Now I just need to watch the prime day sales and if Intel can give me a significant price drop on the 8700k then I might jump, otherwise it looks like the Ryzen 7 3700k will be the better purchase assuming I get over my fear of the chipset fan.
How many kontakt instances at what buffer size are you expecting to run on average?
 

pderbidge

Senior Member
How many kontakt instances at what buffer size are you expecting to run on average?
I should keep better track but at times I have over 100 tracks with a mix of Kontakt and Synths and plugins. Kontakt generally acounts for anywhere from 50% to 80% of those tracks. I'll work in buffers of 512 and sometimes more. When it comes time to record a vocal, if the song needs one, at that point I'll have usually bounced all my VSTi's but will still have a lot of plugins (waves, Izotope, etc...). Using Direct Monitoring, Reaper does a really good job of accounting for the latency even when I track a vocal at high buffers. I'm actually amazed how well Reaper handles this.
 

Gunvor

Member
Noted, I used to do it the other way with rainbow colouring, but a user on another board told me that they felt it made more sense being able to see it by vendor platform.

Both methods have their strengths, but I must admit I agree with your comments, I was finding it tricky to differentiate the shades too.

I may change it back around on the next test round.



I get asked this on every release, no it didn't in any previous testing. It helps accelerate none real-time tools like rendering or even gaming, but memory isn't the bottleneck to ASIO handling.

On Ryzen 2 I could run 2133 or 3200 and it didn't make a difference. I'll take a poke at the Ryzen 3 memory too I guess next week when I test some more mainboards, but I'm honestly expecting to see zero difference again.
I am not so much after the memory boost higher frequency would bring. But the fact that it increases the speed between the dies on the cpu itself. Wouldn't the datatransfers between the dies directly on the cpu have an impact on non-partisan cpu performance?

The 3600 ram bandwidth option directly affects the die datstransfer bandwidth between the dies. That is what I am curious about if it would have an direct impact on non parallel cpu performance.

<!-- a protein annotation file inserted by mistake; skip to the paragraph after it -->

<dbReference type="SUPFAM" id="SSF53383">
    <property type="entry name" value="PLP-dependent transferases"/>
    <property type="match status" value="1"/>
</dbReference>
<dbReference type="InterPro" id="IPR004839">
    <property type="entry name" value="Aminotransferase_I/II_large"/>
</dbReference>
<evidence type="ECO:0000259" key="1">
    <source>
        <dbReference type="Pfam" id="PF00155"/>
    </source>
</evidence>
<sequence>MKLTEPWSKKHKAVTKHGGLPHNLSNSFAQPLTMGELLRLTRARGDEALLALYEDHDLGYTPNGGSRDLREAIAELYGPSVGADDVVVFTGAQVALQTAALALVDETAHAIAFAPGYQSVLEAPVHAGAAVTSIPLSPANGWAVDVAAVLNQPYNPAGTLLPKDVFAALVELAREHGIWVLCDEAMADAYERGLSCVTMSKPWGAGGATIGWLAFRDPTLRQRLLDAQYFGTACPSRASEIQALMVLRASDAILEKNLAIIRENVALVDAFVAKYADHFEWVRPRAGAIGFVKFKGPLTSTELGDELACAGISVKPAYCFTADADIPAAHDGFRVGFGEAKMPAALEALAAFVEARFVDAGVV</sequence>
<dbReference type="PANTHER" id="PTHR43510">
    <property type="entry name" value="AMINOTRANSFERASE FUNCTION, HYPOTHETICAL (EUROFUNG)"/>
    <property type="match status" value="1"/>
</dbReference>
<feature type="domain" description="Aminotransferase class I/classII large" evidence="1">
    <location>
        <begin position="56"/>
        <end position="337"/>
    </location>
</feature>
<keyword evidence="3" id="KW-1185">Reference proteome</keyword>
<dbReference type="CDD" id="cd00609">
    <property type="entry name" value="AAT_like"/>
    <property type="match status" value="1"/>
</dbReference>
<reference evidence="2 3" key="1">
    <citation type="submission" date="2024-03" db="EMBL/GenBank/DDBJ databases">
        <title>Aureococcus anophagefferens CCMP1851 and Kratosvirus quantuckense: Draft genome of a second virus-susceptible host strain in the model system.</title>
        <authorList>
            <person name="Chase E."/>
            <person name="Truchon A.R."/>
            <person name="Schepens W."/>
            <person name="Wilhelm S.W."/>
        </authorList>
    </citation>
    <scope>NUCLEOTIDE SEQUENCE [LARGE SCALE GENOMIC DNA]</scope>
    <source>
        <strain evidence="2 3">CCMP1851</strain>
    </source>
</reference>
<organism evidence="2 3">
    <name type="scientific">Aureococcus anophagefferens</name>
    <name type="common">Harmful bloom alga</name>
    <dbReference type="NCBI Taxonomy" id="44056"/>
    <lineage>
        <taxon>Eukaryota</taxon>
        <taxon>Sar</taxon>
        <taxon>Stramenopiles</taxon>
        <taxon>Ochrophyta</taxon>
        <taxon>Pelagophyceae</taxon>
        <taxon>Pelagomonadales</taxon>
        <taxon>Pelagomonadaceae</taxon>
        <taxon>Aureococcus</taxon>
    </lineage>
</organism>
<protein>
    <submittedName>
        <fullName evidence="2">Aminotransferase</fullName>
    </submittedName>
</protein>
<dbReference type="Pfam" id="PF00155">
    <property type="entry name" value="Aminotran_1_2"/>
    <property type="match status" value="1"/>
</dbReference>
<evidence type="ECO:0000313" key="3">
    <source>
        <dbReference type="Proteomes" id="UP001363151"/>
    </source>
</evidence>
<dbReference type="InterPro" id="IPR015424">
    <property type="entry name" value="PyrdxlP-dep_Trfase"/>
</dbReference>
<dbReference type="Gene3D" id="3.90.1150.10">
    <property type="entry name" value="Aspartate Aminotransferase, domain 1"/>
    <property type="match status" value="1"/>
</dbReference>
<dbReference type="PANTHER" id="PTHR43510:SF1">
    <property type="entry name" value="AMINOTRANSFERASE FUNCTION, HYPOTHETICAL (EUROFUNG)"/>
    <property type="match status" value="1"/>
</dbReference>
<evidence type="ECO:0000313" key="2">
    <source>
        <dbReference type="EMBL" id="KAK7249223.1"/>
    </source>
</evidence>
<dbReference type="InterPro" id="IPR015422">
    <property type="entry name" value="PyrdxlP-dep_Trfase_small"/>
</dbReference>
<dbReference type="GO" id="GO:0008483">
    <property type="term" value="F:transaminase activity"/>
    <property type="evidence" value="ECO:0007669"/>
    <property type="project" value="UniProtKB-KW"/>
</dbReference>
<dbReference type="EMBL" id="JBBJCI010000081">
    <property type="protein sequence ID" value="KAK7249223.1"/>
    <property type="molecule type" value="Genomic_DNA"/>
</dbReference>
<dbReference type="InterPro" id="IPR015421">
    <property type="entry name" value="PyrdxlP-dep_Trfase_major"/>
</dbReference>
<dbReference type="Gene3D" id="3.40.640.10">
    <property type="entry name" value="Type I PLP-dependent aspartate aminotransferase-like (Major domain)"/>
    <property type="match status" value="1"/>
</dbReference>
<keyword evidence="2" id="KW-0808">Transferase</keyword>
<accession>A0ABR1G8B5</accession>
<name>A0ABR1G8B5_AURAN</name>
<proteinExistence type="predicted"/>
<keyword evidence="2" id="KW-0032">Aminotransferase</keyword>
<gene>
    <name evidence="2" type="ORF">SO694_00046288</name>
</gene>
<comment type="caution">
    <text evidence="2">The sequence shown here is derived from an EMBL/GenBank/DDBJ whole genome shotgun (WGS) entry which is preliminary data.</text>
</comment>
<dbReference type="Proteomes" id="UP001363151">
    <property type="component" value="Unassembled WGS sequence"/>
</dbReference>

dasbin

New Member
The ASRock X570 motherboards have Thunderbolt 3 headers that work with their own-brand Thunderbolt add-in cards. I think they are the only ones with headers.
None come with a port on the board itself from what I can tell.
 

Virtual Virgin

Active Member
Looking at those AsRock boards above... is the X570 limited to 64GB RAM? I know theoretically you can get 4 sticks of 32GB, but good luck finding them. Let alone at a reasonable price.


Any word yet on RTL times with the Ryzen 3000 series? If these can perform like Intel does with the Presonus Quantum, then I'll be waiting until September for that 16 core.
 

Pictus

Member
Looking at those AsRock boards above... is the X570 limited to 64GB RAM? I know theoretically you can get 4 sticks of 32GB, but good luck finding them. Let alone at a reasonable price.
The Taichi supports 128GB


Any word yet on RTL times with the Ryzen 3000 series? If these can perform like Intel does with the Presonus Quantum, then I'll be waiting until September for that 16 core.
Too early, almost nobody has one.
 

Velcro

New Member
The Taichi looks like a nice board. No Thunderbolt though!
Man it's seem so difficult to get all the right specs together on one unit sometimes.
I think you just add in one of these for $100.
However I've read in a couple places that the Taichi fan is loud and whiny. Waiting to see if anyone reports a BIOS update fixing the problem. Also, whether the other (affordable) ASRock mobos have the same problem.
 

Pictus

Member
The chipset fan, but someone mentioned the new BIOS fix.

From reddit
"In the BIOS you can adjust the speed to silent and it pretty resolves it.
It's been super quiet since. Either way ASROCK has some work to do on their updates."